J. Reuben Clark Law Society

Chief Justice Mathew Durrant: Our Role as Peacemakers

Chief Justice Mathew Durrant delivered the Keynote Address on Friday morning at the J. Reuben Clark Law Society Leadership Conference. Like his father, George Durrant, who spoke Thursday night, Justice Durrant had the crowd in stitches at the beginning of his talk, then presented thoughtful remarks about the importance of lawyers as peacemakers: although lawyers are often stereotyped as earning their living by fanning the flames of disputes, Durrant argued that the best lawyers seek opportunities for resolution.
Justice Durrant explained three ways in which a lawyer functions as a peacemaker. To begin, an attorney should see herself first as a problem solver and not as a business person. He knows there are enormous financial pressures as an attorney and does not discount these demands, but argued that these concerns cannot be the attorney’s driving force. The very best lawyers subordinate their financial interests to the interests of their client. While they might make less on a case, ultimately their reputation as someone who gets to the heart of matter in the least costly way should result in more business.
Second, an attorney needs to practice law in a dignified, professional, and civil way. There is a perception that the best lawyers are hard charging, “Rambo” type lawyers. In Durrant’s mind, that is the least effective way to practice law. It results in distrust, and litigation costs increase as both sides fight it out with multiple motions and depositions. Better lawyers insist on treating everyone with respect, regardless of how they are treated. 
Third, an attorney needs to have consistency of character with both his private and personal life.  An attorney cannot check his religious conviction at the door of his law firm. Says Durrant, “If you are a dishonest lawyer, you are a dishonest person. An attorney cannot, and should not compartmentalize his ethics.”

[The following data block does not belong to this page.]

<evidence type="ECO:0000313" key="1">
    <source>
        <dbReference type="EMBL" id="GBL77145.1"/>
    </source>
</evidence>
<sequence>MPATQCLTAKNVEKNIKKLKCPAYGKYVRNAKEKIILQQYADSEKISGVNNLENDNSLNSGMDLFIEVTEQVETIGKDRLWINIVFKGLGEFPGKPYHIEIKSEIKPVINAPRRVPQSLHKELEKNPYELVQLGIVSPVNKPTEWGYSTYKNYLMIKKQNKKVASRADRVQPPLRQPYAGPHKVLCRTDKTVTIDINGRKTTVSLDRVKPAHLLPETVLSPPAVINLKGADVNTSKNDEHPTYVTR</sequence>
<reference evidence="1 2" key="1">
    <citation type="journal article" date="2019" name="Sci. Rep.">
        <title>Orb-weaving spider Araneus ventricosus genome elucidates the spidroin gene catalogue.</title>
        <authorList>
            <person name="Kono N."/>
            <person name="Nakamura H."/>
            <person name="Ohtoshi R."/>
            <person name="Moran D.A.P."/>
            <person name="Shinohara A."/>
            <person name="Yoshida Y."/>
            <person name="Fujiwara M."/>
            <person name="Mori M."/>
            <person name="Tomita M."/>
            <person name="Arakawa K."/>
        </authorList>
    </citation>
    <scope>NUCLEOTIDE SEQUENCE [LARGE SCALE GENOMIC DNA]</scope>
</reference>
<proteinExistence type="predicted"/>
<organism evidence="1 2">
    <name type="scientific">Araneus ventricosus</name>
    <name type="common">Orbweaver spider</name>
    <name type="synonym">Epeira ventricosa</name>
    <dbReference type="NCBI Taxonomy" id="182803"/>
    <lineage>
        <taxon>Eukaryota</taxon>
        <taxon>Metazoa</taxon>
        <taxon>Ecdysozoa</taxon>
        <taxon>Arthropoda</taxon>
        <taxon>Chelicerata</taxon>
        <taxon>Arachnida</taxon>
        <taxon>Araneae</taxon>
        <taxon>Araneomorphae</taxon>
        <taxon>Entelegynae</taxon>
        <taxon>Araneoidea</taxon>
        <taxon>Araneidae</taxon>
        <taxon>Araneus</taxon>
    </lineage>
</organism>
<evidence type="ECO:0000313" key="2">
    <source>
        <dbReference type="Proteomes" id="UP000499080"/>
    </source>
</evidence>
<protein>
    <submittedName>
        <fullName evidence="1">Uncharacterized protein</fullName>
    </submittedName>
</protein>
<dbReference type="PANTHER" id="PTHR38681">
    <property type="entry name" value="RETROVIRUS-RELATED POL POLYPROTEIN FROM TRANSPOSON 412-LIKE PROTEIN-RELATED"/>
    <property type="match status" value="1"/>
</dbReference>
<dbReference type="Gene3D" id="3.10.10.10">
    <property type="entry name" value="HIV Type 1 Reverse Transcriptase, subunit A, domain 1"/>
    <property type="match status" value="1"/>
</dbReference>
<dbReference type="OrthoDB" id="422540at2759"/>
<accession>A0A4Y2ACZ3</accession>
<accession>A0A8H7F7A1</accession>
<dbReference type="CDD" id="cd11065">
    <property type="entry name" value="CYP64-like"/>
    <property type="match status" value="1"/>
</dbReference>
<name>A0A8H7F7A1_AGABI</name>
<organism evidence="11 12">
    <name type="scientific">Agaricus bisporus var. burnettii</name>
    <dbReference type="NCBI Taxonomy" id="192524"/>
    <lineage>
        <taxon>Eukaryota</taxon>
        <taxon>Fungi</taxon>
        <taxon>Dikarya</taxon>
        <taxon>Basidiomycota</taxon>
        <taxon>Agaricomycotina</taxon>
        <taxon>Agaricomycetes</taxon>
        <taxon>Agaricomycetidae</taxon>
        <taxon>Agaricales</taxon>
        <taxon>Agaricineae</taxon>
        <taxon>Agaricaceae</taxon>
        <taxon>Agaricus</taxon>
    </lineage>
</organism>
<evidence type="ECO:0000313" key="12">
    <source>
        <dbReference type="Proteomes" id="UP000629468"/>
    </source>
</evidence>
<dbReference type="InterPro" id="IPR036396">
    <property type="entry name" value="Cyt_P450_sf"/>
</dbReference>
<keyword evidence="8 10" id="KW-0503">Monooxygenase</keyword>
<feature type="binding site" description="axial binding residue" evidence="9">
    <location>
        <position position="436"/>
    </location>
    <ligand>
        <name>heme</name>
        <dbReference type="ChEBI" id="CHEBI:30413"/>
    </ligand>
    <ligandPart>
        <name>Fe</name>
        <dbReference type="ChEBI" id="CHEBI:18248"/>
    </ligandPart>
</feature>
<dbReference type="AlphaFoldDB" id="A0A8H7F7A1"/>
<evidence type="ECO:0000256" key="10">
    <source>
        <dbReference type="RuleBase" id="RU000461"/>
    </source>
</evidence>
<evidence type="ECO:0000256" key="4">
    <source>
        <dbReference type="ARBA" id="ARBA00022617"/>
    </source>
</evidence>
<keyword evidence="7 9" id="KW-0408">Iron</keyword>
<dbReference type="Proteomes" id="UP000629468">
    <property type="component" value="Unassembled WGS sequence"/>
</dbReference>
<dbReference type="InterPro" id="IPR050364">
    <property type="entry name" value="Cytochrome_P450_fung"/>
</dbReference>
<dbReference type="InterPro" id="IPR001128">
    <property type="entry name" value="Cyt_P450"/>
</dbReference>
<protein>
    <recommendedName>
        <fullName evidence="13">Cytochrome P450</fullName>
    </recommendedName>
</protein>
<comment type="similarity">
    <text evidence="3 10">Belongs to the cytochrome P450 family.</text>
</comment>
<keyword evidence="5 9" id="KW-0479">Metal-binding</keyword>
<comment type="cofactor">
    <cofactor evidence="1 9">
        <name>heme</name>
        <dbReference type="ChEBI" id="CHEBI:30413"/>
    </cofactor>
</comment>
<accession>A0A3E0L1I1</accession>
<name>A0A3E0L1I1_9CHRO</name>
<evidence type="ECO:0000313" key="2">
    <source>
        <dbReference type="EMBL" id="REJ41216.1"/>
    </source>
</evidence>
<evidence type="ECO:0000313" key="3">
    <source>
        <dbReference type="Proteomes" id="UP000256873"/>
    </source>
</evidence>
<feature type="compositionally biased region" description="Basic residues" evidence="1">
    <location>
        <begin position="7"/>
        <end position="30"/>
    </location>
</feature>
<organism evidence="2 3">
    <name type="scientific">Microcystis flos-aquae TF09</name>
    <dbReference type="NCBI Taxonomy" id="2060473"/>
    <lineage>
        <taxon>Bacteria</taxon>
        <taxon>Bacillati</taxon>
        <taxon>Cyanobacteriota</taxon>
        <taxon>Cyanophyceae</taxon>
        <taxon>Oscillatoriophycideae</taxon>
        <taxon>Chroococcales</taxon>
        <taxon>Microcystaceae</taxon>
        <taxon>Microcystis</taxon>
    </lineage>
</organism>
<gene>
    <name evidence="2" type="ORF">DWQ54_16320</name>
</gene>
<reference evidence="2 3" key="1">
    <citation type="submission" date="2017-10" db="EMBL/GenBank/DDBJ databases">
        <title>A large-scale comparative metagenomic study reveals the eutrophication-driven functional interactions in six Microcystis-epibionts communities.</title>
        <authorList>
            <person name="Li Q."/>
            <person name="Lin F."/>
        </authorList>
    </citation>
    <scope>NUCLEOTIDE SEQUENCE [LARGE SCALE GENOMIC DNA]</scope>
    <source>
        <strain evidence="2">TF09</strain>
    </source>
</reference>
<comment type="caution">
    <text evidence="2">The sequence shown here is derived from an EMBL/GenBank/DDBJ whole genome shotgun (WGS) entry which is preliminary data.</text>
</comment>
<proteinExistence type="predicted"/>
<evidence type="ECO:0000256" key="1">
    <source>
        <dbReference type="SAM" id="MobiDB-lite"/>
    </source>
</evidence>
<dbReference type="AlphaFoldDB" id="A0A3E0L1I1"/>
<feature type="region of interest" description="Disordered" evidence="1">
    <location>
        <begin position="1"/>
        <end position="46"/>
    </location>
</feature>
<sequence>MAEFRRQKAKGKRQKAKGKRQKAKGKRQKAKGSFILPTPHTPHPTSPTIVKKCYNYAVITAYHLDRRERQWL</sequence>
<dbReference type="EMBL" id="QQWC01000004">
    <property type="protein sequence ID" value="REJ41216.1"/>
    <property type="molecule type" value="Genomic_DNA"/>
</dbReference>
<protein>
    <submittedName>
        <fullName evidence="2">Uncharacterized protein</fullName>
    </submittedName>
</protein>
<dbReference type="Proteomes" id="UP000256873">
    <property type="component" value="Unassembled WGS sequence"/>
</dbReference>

Judge Durrant concluded his remarks with an example from Abraham Lincoln’s life. In 1855, Lincoln was asked by a group of famous attorneys to join their defense team as local counsel in a patent infringement case known as “McCormick Reaper.” Lincoln carefully prepared a defense, not realizing until trial that co-counsel had no intention of using Lincoln’s contributions but ignored and even ridiculed him. When elected as President of the United States five years later, Lincoln set aside any personal offense he may have had and appointed all three attorneys as members of his Cabinet because it was in the best interests of the country. Quoting Lincoln, Judge Durrant said, “Discourage litigation. Persuade your neighbors to compromise whenever you can. Point out to them how the nominal winner is often a real loser—in fees, expenses, and waste of time. As a peacemaker the lawyer has a superior opportunity of being a good man. There will still be business enough.”
By Julie Smith

Posted: November 7, 2014